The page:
Paraben-’tainted’ cosmetics being sold despite ban

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BANNED CHEMICALS A photo of a Belo Essentials product, reportedly from a supermarket in Taguig, listing not only isobutyl paraben, but all five paraben compounds banned by the Food and Drug Administration last year. PHOTO ECOWASTE COALITION

BANNED CHEMICALS A photo of a Belo Essentials product, reportedly from a supermarket in Taguig, listing not only isobutyl paraben, but all five paraben compounds banned by the Food and Drug Administration last year. PHOTO ECOWASTE COALITION

But distributor says Belo products paraben-free
COSMETIC products containing the banned substance, isobutyl paraben have been found being sold in stores months after their deadline for the removal from the shelves had passed, a consumer and environment advocacy group complained over the weekend.

According to the EcoWaste Coalition, an agreement concluded between the company and the Food and Drug Administration (FDA) had warranted that all products of the Belo Essentials brand containing isobutyl paraben to be withdrawn from stores by July 31.

However, surveillance conducted by the group between August 1 and August 3, has found that the banned products were still available for sale “in 29 branches of 17 leading retail establishments in 10 Metro Manila cities—Caloocan, Makati, Mandaluyong, Manila, Muntinlupa, Pasay, Pasig, Quezon, San Juan, and Taguig.”

The group said it reported the ongoing sale of products containing isobutyl paraben to the DFA’s Center for Cosmetics Regulation and Research on August 4, and provided photographs as evidence, which were later also posted to EcoWaste Coalition’s blog and Facebook pages.


The ban on isobutyl paraben was issued on April 20 in FDA Advisory 2016-032 to comply with the Asean Cosmetics Directive of November 2014 that added five paraben compounds to the “list of substances that must not form part of the composition of cosmetic products.” Philippine manufacturers and distributors were originally given until December 31, 2015 to comply with the ban.

The deadline for compliance was extended for Belo Essentials products after negotiations between the company and the FDA.

Adverse health effects
According to EcoWaste Coalition parabens are classified as “endocrine disrupting chemicals,” as they can mimic or otherwise interfere with hormones, particularly estrogen in women.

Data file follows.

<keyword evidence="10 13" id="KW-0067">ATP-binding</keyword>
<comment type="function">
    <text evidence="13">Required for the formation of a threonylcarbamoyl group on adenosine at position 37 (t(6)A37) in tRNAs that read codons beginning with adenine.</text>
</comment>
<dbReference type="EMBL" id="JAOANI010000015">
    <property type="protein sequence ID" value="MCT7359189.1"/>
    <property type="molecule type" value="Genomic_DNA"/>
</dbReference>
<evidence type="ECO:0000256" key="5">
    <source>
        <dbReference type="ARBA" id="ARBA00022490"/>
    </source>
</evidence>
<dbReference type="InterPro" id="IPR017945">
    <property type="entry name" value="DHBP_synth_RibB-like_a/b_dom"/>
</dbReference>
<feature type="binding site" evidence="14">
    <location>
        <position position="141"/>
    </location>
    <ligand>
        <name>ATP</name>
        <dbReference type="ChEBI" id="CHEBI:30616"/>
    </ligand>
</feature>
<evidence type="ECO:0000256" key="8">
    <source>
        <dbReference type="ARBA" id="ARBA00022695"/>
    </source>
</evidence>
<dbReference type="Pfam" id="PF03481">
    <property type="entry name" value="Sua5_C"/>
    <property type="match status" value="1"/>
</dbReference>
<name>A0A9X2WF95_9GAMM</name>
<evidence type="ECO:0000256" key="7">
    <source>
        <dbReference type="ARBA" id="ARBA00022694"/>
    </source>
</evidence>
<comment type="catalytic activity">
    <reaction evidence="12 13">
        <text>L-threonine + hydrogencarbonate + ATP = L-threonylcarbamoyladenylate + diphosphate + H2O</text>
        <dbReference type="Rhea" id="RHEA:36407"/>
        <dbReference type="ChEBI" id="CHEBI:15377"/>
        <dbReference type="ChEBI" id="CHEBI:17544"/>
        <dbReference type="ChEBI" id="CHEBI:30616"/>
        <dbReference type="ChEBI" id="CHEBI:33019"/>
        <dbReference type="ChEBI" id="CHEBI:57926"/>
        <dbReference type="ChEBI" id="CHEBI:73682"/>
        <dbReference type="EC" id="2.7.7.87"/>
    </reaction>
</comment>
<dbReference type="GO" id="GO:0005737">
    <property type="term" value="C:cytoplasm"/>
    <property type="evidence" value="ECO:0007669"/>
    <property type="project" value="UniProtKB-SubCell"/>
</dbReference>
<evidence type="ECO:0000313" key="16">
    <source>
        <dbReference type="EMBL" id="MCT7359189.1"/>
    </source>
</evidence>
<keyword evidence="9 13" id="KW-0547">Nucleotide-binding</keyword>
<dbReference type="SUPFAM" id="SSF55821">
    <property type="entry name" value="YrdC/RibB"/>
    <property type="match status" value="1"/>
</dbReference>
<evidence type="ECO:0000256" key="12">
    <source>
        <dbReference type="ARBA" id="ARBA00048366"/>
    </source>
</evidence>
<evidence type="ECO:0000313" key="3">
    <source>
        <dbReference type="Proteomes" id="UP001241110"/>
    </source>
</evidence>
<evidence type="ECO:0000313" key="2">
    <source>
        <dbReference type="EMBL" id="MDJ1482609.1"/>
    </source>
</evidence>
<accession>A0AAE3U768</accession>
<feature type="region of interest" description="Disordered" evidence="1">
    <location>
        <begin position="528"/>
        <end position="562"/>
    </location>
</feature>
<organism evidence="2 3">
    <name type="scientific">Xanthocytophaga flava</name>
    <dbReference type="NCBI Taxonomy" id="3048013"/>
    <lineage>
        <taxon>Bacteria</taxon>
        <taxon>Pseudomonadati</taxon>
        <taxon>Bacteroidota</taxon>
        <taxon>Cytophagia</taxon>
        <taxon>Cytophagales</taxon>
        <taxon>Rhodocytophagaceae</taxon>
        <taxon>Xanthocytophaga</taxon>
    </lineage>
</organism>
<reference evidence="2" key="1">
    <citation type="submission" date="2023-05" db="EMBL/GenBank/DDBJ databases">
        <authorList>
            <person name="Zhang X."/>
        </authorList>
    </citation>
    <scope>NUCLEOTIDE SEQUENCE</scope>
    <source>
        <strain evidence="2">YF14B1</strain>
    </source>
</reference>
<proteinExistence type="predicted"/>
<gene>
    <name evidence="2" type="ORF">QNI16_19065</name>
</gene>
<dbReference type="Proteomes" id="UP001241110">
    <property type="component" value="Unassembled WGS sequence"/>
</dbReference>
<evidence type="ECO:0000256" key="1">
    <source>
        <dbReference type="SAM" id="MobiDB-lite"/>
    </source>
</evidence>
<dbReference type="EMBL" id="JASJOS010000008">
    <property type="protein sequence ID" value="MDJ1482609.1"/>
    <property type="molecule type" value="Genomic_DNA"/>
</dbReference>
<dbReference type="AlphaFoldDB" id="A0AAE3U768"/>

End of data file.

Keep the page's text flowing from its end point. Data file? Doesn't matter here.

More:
Online information from the US-based Mayo Clinic said studies have shown parabens are associated with an increased risk of breast cancer, uterine tumors, abnormal development of the testes in male babies, infertility, and possibly other reproductive health problems.

EcoWaste Coalition identified the products in question as Belo Essentials Whitening Lotion with SPF 30; Belo Essentials Whitening Lotion with Skin Vitamins; Belo Essentials Moisturizing Whitening Body Bar with Nourishing Skin Vitamins; and Belo Essentials Smoothening Whitening Body Bar with Exfoliating Microbeads.

In a statement, Thony Dizon, coordinator of EcoWaste Coalition’s Project Protect said, “If these products are still available in leading retail establishments in Metro Manila, we presume that the same products are still being offered for sale in other parts of the country. Some of the recalled products are also being sold online.”

“We therefore urge the company to review the effectiveness of their recall strategy and to comply with the FDA’s product recall order without delay. Retail establishments should remove the recalled products off the shelves and have them returned to the company for environmentally-sound disposal,” he added.

Products ‘mislabeled’
The distributor of Belo Essentials products, however, said over the weekend that the products did not actually contain isobutyl paraben, but were simply mislabeled.

Intelligent Skin Care Inc. (ISCI) said in a statement that its manufacturer Eurochemicals removed the banned ingredient from the products in 2009, but that ISCI was never informed of the change in formulation.

“As a result, we were not able to revise and adjust the ingredients list on the packaging, even though [the products]were already free from the material in question,” the company said.

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